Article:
5-item checklist to communicate with employees around coronavirus

How to make sure your team stays productive and engaged while working from home during this uncertain time.

Covid-19 checklist

COVID-19 has upended every part of business life and forced us all to find new ways to work virtually. Fortunately, the vital communications function of nearly any public, private or nonprofit can be executed anywhere so long as a team has computers, phones and internet access.

Technology alone will not ensure success. Succeeding at communications is key to not just surviving, but thriving in the midst of this crisis with high stakes, no playbook and no end in sight. It requires steady-handed leadership, good instincts, strong controls and a healthy dose of humanity.

Those able to adapt and innovate could emerge from these uncharted waters stronger and more resilient—and poised for a higher level of achievement. As we’ve all quickly learned, working from home dictates new work patterns, policies and methods of communication, as well as an unprecedented amount of flexibility.

If your organizational chart and management structure is unclear, this is a crucial time to fix that. Old-school leaders will learn that they don’t need to see someone face to face to ensure that they’re working. But it’s still necessary to be clear about who is ensuring the productivity and work product across all staff and teams. Here is some guidance for you and your employees:

1. Set a start and end time for the workday and create boundaries. Don’t spend the day mixing in personal tasks. Get physically ready to shift into work mode—don’t just shuffle over the screen in your fuzzy slippers. Have a designated workspace that’s quiet and conducive to work.

2. Have regular team and staff-wide check-ins. Technology can bridge the loneliness and provide needed human interaction, but don’t leave that to chance. Video platforms like Facebook Live, Zoom, Google hangouts or GoToMeeting add the warmth and connection that comes from seeing your colleagues.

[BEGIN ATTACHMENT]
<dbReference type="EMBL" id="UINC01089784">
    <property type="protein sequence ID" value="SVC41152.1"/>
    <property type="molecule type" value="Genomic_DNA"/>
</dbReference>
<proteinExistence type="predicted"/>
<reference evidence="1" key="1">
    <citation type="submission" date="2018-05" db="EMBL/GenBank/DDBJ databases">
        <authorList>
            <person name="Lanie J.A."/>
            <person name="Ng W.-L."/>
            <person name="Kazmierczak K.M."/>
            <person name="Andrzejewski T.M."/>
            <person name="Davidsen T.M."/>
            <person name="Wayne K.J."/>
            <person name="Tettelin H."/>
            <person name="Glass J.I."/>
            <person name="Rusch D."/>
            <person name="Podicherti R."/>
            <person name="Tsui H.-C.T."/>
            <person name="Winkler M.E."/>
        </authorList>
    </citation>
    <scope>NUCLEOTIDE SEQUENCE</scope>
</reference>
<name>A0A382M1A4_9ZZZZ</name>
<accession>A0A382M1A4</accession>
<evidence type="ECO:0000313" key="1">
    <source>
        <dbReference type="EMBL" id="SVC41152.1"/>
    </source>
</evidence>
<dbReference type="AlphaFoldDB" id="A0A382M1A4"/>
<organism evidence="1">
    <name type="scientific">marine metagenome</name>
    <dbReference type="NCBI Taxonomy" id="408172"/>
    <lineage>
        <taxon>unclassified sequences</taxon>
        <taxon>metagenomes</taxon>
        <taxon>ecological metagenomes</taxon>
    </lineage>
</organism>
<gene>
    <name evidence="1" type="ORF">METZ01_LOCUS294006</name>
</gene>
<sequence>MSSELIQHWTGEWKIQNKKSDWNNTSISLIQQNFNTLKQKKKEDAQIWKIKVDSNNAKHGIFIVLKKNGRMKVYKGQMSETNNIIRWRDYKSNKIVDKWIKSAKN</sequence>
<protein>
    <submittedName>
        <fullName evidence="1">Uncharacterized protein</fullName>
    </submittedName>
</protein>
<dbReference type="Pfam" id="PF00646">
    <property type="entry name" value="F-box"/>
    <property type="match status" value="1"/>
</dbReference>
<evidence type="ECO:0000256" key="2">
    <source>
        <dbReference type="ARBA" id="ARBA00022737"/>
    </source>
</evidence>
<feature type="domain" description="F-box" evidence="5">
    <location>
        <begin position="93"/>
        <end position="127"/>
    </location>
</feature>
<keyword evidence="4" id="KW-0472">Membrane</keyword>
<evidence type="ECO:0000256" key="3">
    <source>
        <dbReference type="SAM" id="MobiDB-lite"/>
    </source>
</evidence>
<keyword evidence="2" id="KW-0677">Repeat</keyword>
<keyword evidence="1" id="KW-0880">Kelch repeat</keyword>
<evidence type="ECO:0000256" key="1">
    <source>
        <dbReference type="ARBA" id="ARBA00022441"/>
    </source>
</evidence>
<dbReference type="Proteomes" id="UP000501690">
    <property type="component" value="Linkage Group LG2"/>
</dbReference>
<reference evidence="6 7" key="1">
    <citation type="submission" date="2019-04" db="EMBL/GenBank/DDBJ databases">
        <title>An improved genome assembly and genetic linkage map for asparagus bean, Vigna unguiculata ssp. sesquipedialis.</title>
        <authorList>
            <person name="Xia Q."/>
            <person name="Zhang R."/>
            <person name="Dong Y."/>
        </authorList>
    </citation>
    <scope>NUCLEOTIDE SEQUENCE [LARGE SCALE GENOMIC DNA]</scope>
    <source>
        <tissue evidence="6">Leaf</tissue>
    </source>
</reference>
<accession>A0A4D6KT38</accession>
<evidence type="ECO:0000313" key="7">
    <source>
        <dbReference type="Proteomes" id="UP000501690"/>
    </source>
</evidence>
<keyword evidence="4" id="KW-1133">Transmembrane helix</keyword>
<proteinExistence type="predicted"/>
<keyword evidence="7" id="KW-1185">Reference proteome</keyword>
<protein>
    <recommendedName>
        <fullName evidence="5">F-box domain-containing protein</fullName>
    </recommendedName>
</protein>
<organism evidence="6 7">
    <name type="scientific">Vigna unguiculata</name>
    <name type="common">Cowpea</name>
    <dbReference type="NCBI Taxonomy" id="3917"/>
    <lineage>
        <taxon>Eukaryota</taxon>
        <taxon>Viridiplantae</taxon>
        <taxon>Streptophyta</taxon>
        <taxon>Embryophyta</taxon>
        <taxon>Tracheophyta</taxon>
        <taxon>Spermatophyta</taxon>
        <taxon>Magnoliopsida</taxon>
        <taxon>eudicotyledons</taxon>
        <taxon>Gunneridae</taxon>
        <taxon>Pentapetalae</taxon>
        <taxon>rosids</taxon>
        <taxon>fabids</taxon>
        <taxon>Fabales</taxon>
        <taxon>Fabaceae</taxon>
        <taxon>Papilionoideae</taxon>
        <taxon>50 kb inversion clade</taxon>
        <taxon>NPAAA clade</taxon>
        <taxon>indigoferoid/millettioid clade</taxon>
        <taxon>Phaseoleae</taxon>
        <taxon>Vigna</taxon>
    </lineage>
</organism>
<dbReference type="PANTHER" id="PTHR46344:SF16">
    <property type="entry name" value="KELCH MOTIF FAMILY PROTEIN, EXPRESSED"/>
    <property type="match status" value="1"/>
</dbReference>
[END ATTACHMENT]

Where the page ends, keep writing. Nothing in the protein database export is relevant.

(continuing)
3. Rally the team. It’s the daily responsibility of leaders to rally the team, lighten the mood and inject some fun and constant support into a dark and scary time. Stay positive and help your team members find the blessings and the humor in every day—and be a trusted source of information.

4. Don’t radiate stress, even if you feel it. Provide regular updates, dispel rumors and misinformation, and if there’s bad news, make sure you’re the one to share it. Keep calm, and trust that providing the facts and truth will always be the right path to follow.

5. Do a regular temperature check on your team’s mood. Acknowledge the effects that fear, stress and uncertainty have on many people who may be experiencing greater levels of anxiety and depression. Connect them to counseling, financial advice and other resources as needed. Encourage them to bring up problems and offer to help solve them. This is also a great time to show a little extra love in the ways you can, whether it’s providing a voucher for a takeout meal or helping your team access things that are in short supply.

This is a profoundly human crisis and we’re all in this together. By taking care of our employees, our customers and our community at a time like this, you’ll build bonds that will never be shaken. Now is when we show what we’re made of, and that’s an impression that will last for a very long time.

Michelle Ubben is president & partner of Sachs Media Group.

Learn the best ways to engage employees at our upcoming Best Practices in Internal Communications & Culture Virtual Conference.  


One Response to “5-item checklist to communicate with employees around coronavirus”

    Willa Fuller says:

    We had everything in place to make the transition. We added one platform for connectedness and communication ALL DAY. And we wrote out the plan then created a policy. It was kewl.

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